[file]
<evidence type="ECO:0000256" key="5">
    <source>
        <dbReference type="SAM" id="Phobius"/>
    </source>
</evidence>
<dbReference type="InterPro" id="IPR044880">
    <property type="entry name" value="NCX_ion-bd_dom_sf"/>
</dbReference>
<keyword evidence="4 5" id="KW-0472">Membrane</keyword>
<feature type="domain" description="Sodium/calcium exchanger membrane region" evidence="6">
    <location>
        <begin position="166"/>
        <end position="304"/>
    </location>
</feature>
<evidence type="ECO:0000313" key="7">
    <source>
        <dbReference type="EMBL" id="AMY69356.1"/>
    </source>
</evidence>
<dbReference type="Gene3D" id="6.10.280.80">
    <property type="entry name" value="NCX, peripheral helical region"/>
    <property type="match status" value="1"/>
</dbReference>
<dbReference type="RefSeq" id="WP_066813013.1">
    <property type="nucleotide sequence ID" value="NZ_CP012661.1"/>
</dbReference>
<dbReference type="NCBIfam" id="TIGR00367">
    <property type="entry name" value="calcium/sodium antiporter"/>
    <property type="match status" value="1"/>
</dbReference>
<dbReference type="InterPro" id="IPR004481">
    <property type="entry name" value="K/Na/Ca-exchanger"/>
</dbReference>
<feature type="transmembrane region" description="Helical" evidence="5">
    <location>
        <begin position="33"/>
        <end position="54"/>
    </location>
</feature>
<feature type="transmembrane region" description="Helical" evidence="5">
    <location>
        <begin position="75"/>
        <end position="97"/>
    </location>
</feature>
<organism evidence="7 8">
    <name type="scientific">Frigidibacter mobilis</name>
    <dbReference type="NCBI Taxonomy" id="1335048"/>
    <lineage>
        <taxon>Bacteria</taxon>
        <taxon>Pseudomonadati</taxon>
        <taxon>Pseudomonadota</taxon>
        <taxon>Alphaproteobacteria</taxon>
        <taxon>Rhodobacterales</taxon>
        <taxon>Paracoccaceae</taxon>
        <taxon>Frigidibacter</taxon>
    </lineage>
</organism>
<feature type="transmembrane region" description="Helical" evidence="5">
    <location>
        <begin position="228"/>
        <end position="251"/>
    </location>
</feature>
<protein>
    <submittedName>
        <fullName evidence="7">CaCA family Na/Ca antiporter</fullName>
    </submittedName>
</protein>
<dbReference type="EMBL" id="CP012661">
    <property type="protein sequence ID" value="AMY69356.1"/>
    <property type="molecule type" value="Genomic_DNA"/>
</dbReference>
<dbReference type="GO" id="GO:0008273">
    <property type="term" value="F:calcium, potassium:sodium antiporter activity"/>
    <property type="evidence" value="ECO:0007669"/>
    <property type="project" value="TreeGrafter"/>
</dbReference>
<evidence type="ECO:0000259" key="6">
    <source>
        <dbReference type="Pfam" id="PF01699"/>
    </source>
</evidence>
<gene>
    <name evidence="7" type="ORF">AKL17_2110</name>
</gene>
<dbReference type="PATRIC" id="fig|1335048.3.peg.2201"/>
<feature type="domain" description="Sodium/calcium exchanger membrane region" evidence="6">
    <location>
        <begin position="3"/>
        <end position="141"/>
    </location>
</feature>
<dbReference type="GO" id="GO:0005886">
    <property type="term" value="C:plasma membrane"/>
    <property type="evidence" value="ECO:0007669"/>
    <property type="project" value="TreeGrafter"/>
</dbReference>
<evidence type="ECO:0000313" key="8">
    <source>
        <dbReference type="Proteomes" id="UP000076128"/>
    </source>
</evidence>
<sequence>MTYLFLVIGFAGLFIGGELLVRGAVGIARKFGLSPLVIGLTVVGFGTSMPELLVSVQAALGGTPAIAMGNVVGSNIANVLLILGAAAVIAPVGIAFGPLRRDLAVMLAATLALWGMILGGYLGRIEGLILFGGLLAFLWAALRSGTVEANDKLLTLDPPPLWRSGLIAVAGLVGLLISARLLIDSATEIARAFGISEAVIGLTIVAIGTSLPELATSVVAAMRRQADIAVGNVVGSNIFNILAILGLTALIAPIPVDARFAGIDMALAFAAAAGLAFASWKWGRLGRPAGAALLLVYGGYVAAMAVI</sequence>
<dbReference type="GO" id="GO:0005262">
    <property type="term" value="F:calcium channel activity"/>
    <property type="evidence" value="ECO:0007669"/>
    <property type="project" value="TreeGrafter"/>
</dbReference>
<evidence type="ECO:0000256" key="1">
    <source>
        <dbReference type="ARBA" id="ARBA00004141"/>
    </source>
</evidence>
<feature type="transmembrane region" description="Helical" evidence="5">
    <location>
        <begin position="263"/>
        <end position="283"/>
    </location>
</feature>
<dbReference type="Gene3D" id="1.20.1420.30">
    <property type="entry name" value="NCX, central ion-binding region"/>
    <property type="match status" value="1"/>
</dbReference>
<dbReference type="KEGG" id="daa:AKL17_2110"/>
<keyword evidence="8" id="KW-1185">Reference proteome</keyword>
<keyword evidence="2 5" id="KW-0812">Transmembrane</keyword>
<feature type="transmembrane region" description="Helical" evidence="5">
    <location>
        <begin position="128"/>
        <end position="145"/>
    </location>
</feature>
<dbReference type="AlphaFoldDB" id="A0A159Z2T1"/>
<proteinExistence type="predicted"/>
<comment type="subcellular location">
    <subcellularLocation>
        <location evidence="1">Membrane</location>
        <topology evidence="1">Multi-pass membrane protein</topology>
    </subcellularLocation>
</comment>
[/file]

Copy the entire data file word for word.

<evidence type="ECO:0000256" key="5">
    <source>
        <dbReference type="SAM" id="Phobius"/>
    </source>
</evidence>
<dbReference type="InterPro" id="IPR044880">
    <property type="entry name" value="NCX_ion-bd_dom_sf"/>
</dbReference>
<keyword evidence="4 5" id="KW-0472">Membrane</keyword>
<feature type="domain" description="Sodium/calcium exchanger membrane region" evidence="6">
    <location>
        <begin position="166"/>
        <end position="304"/>
    </location>
</feature>
<evidence type="ECO:0000313" key="7">
    <source>
        <dbReference type="EMBL" id="AMY69356.1"/>
    </source>
</evidence>
<dbReference type="Gene3D" id="6.10.280.80">
    <property type="entry name" value="NCX, peripheral helical region"/>
    <property type="match status" value="1"/>
</dbReference>
<dbReference type="RefSeq" id="WP_066813013.1">
    <property type="nucleotide sequence ID" value="NZ_CP012661.1"/>
</dbReference>
<dbReference type="NCBIfam" id="TIGR00367">
    <property type="entry name" value="calcium/sodium antiporter"/>
    <property type="match status" value="1"/>
</dbReference>
<dbReference type="InterPro" id="IPR004481">
    <property type="entry name" value="K/Na/Ca-exchanger"/>
</dbReference>
<feature type="transmembrane region" description="Helical" evidence="5">
    <location>
        <begin position="33"/>
        <end position="54"/>
    </location>
</feature>
<feature type="transmembrane region" description="Helical" evidence="5">
    <location>
        <begin position="75"/>
        <end position="97"/>
    </location>
</feature>
<organism evidence="7 8">
    <name type="scientific">Frigidibacter mobilis</name>
    <dbReference type="NCBI Taxonomy" id="1335048"/>
    <lineage>
        <taxon>Bacteria</taxon>
        <taxon>Pseudomonadati</taxon>
        <taxon>Pseudomonadota</taxon>
        <taxon>Alphaproteobacteria</taxon>
        <taxon>Rhodobacterales</taxon>
        <taxon>Paracoccaceae</taxon>
        <taxon>Frigidibacter</taxon>
    </lineage>
</organism>
<feature type="transmembrane region" description="Helical" evidence="5">
    <location>
        <begin position="228"/>
        <end position="251"/>
    </location>
</feature>
<protein>
    <submittedName>
        <fullName evidence="7">CaCA family Na/Ca antiporter</fullName>
    </submittedName>
</protein>
<dbReference type="EMBL" id="CP012661">
    <property type="protein sequence ID" value="AMY69356.1"/>
    <property type="molecule type" value="Genomic_DNA"/>
</dbReference>
<dbReference type="GO" id="GO:0008273">
    <property type="term" value="F:calcium, potassium:sodium antiporter activity"/>
    <property type="evidence" value="ECO:0007669"/>
    <property type="project" value="TreeGrafter"/>
</dbReference>
<evidence type="ECO:0000259" key="6">
    <source>
        <dbReference type="Pfam" id="PF01699"/>
    </source>
</evidence>
<gene>
    <name evidence="7" type="ORF">AKL17_2110</name>
</gene>
<dbReference type="PATRIC" id="fig|1335048.3.peg.2201"/>
<feature type="domain" description="Sodium/calcium exchanger membrane region" evidence="6">
    <location>
        <begin position="3"/>
        <end position="141"/>
    </location>
</feature>
<dbReference type="GO" id="GO:0005886">
    <property type="term" value="C:plasma membrane"/>
    <property type="evidence" value="ECO:0007669"/>
    <property type="project" value="TreeGrafter"/>
</dbReference>
<evidence type="ECO:0000313" key="8">
    <source>
        <dbReference type="Proteomes" id="UP000076128"/>
    </source>
</evidence>
<sequence>MTYLFLVIGFAGLFIGGELLVRGAVGIARKFGLSPLVIGLTVVGFGTSMPELLVSVQAALGGTPAIAMGNVVGSNIANVLLILGAAAVIAPVGIAFGPLRRDLAVMLAATLALWGMILGGYLGRIEGLILFGGLLAFLWAALRSGTVEANDKLLTLDPPPLWRSGLIAVAGLVGLLISARLLIDSATEIARAFGISEAVIGLTIVAIGTSLPELATSVVAAMRRQADIAVGNVVGSNIFNILAILGLTALIAPIPVDARFAGIDMALAFAAAAGLAFASWKWGRLGRPAGAALLLVYGGYVAAMAVI</sequence>
<dbReference type="GO" id="GO:0005262">
    <property type="term" value="F:calcium channel activity"/>
    <property type="evidence" value="ECO:0007669"/>
    <property type="project" value="TreeGrafter"/>
</dbReference>
<evidence type="ECO:0000256" key="1">
    <source>
        <dbReference type="ARBA" id="ARBA00004141"/>
    </source>
</evidence>
<feature type="transmembrane region" description="Helical" evidence="5">
    <location>
        <begin position="263"/>
        <end position="283"/>
    </location>
</feature>
<dbReference type="Gene3D" id="1.20.1420.30">
    <property type="entry name" value="NCX, central ion-binding region"/>
    <property type="match status" value="1"/>
</dbReference>
<dbReference type="KEGG" id="daa:AKL17_2110"/>
<keyword evidence="8" id="KW-1185">Reference proteome</keyword>
<keyword evidence="2 5" id="KW-0812">Transmembrane</keyword>
<feature type="transmembrane region" description="Helical" evidence="5">
    <location>
        <begin position="128"/>
        <end position="145"/>
    </location>
</feature>
<dbReference type="AlphaFoldDB" id="A0A159Z2T1"/>
<proteinExistence type="predicted"/>
<comment type="subcellular location">
    <subcellularLocation>
        <location evidence="1">Membrane</location>
        <topology evidence="1">Multi-pass membrane protein</topology>
    </subcellularLocation>
</comment>